Figure 3 from Krupenye and Hare (2017). See caption for more detail.

Experiment 3 followed the same protocol as Experiment 2, but they did four trials beforehand where the bonobos were just offered food from the same two people. If bonobos exhibited a preference for one person, that person was assigned the "helper" position. If bonobos exhibited no preference in the initial trials, the 'helper" position was assigned semi-randomly. Bonobos exhibited a significant bias toward shifting to take food from the "hinderer." However, only adults participated in this experiment.

Finally, in Experiment 4, they did another experiment with the googly-eyed shapes, only this time they showed one googly-eyed shape displace the other for position. Displacements, where one individual takes another individual's spot, is a demonstration of dominance in primates. Humans do this too, and bonobos should recognize the "displacer" as the dominant individual. Overall, the bonobos exhibited a significant preference for the dominant individuals. Like the first experiment, when adults and subadults were analyzed separately, only the adults exhibited significant results.

So what do these results tell us? I think Krupenye and Hare have nicely demonstrated that adult bonobos in a sanctuary setting prefer "hinderers" or dominant individuals. However, these results don't hold for the younger bonobos (ages 4-9). And that's where the comparison to humans fall short. We can't compare human infants to adult bonobos, and then conclude that this is a species difference. I suspect that this may be an age difference in both species, though there also may be greater variation depending on culture, personality, socialization, etc.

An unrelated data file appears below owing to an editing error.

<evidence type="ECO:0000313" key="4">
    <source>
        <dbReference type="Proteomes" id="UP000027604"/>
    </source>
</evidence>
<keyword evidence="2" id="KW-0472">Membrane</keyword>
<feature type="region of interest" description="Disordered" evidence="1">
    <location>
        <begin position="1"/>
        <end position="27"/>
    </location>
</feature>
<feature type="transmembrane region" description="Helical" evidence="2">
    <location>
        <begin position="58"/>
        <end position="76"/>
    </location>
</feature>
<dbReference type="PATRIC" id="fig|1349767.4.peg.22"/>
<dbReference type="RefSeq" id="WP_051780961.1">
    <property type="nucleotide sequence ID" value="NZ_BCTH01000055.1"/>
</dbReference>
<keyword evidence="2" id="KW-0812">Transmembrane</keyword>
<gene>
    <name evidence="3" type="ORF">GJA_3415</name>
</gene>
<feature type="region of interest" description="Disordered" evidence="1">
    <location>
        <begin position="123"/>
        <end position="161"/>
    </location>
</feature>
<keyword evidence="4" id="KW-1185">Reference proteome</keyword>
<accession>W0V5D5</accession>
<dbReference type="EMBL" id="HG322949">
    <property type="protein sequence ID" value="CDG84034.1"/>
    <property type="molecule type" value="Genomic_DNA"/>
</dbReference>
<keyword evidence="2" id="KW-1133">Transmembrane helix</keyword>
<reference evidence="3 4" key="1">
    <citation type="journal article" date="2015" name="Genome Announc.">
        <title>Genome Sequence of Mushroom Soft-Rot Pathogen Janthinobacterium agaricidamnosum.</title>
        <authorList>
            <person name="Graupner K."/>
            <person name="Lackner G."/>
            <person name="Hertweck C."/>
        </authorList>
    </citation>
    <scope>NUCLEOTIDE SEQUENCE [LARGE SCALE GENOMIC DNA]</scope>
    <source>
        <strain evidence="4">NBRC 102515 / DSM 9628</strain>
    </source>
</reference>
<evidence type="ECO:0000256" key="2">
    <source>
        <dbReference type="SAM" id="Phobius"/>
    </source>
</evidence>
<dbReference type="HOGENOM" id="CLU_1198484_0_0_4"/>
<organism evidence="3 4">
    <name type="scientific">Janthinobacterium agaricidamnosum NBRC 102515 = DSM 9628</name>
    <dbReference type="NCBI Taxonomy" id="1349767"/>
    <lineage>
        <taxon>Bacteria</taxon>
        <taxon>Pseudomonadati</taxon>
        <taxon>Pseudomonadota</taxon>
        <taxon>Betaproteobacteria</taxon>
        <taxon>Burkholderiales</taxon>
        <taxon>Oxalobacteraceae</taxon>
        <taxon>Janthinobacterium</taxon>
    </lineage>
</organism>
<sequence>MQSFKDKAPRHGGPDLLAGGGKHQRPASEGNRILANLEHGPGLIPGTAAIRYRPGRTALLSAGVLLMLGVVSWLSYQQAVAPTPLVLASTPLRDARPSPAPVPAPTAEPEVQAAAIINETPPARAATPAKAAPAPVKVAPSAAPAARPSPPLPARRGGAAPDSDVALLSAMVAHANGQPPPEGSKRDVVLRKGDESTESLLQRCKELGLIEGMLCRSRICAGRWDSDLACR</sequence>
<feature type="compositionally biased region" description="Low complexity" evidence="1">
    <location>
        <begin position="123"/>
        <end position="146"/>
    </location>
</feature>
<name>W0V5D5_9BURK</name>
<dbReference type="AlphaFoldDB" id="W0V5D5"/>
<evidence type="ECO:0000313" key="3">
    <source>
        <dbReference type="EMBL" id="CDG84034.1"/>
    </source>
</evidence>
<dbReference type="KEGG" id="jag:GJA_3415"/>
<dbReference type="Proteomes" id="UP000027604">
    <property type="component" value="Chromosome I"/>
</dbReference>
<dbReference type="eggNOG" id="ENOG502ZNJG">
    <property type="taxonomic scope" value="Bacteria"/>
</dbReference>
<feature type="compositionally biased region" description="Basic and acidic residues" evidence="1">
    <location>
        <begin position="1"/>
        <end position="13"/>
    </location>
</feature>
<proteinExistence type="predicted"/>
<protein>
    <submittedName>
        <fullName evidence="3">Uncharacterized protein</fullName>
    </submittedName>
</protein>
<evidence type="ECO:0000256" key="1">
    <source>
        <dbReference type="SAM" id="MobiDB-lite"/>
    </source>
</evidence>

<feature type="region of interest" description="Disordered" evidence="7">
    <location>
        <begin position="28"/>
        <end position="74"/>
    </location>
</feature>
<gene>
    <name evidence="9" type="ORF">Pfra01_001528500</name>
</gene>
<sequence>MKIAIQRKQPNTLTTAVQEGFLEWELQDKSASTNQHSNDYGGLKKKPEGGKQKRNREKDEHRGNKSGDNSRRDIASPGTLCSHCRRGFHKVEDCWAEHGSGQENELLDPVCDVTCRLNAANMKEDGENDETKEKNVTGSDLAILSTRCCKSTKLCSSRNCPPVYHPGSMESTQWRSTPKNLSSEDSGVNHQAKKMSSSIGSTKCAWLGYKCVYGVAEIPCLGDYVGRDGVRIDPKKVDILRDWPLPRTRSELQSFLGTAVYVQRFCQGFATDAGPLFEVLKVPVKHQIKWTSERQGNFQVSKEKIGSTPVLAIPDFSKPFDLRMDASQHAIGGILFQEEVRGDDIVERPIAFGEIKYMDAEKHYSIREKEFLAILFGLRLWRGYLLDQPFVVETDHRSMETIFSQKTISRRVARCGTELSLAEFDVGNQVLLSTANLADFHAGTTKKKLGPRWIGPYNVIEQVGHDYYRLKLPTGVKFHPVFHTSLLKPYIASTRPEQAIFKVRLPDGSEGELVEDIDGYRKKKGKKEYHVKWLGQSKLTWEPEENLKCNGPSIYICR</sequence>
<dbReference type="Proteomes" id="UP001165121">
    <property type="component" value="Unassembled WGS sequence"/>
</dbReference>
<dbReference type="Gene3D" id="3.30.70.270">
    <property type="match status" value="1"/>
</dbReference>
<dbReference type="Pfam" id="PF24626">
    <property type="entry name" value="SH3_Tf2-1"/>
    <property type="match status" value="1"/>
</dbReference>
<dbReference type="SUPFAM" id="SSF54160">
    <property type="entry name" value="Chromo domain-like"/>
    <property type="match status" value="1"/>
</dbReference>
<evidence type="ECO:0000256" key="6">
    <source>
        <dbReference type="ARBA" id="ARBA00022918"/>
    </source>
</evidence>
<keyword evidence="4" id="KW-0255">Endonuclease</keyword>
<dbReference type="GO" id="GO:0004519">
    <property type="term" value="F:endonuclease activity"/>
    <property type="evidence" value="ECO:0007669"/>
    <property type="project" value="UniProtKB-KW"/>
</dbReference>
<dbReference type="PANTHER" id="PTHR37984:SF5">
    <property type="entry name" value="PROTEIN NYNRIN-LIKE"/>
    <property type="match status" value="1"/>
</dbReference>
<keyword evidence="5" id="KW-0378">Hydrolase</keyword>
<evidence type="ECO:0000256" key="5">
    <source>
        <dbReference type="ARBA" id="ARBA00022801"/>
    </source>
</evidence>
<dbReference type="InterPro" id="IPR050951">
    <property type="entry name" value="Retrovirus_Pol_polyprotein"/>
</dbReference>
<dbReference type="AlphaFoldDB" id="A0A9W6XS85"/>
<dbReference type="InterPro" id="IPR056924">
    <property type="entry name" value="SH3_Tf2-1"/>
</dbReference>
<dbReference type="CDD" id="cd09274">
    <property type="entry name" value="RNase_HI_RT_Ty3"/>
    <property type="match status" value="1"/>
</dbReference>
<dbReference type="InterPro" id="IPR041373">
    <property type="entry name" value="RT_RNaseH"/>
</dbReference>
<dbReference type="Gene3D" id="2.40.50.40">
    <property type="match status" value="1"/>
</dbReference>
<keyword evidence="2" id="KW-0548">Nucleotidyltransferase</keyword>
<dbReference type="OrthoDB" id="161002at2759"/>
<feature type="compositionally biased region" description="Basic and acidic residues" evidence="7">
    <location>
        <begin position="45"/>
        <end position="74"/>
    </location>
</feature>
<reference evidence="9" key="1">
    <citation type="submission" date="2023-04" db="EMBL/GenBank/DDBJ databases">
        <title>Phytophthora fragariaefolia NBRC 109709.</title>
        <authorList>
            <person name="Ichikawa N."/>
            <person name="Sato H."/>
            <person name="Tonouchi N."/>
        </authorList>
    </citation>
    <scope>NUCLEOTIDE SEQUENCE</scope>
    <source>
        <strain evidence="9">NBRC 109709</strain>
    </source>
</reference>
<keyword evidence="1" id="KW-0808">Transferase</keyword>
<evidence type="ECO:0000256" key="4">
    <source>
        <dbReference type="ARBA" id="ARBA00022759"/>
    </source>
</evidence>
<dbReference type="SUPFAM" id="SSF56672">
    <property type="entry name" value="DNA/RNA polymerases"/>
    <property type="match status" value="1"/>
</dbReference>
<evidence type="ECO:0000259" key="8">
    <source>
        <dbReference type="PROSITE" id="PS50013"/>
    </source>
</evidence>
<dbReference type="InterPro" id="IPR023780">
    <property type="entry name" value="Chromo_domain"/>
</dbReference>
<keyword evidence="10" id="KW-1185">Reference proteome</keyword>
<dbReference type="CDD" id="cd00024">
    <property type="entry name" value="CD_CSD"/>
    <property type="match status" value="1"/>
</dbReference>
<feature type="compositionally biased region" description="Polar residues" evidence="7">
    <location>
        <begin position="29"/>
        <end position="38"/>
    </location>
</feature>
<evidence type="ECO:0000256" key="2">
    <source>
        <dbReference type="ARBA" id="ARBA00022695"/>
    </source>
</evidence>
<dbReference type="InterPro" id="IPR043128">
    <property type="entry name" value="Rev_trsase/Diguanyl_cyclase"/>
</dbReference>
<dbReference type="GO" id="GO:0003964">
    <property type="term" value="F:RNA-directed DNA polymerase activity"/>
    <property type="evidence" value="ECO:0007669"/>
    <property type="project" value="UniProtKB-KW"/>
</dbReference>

Female bonobo Unga grooms infant Jerry at the Columbus Zoo. Bonobo mothers invest heavily
in caring for their offspring, so orphans who lost their mothers may potential behave differently.

Additionally, I have some concerns about how rearing history and choice of actors may have affected results. The bonobos were orphans who typically arrived at the sanctuary around 2-3 years old. Before this, they most likely witnessed their mothers (and possible other group-mates) killed by poachers. They then may have been held in cages and poorly cared for before being confiscated. Then, they are nurtured primarily by Congolese women that work at the sanctuary, while having access to play with peers. Thus, all of the bonobo subjects have a history of early trauma that may potentially affect their interactions with both humans and other bonobos. The people acting as "helpers" and "hinderers" were both Congolese men who had never interacted with the bonobos before, and I think it's possible that their identity may be a factor that could affect bonobos choices.

Nonetheless, this is some fascinating research, and hopefully it will be replicated with chimpanzees and other primates. The full-text of the study is available online, and you can watch the supplemental videos to get a better idea of what the experiments looked like.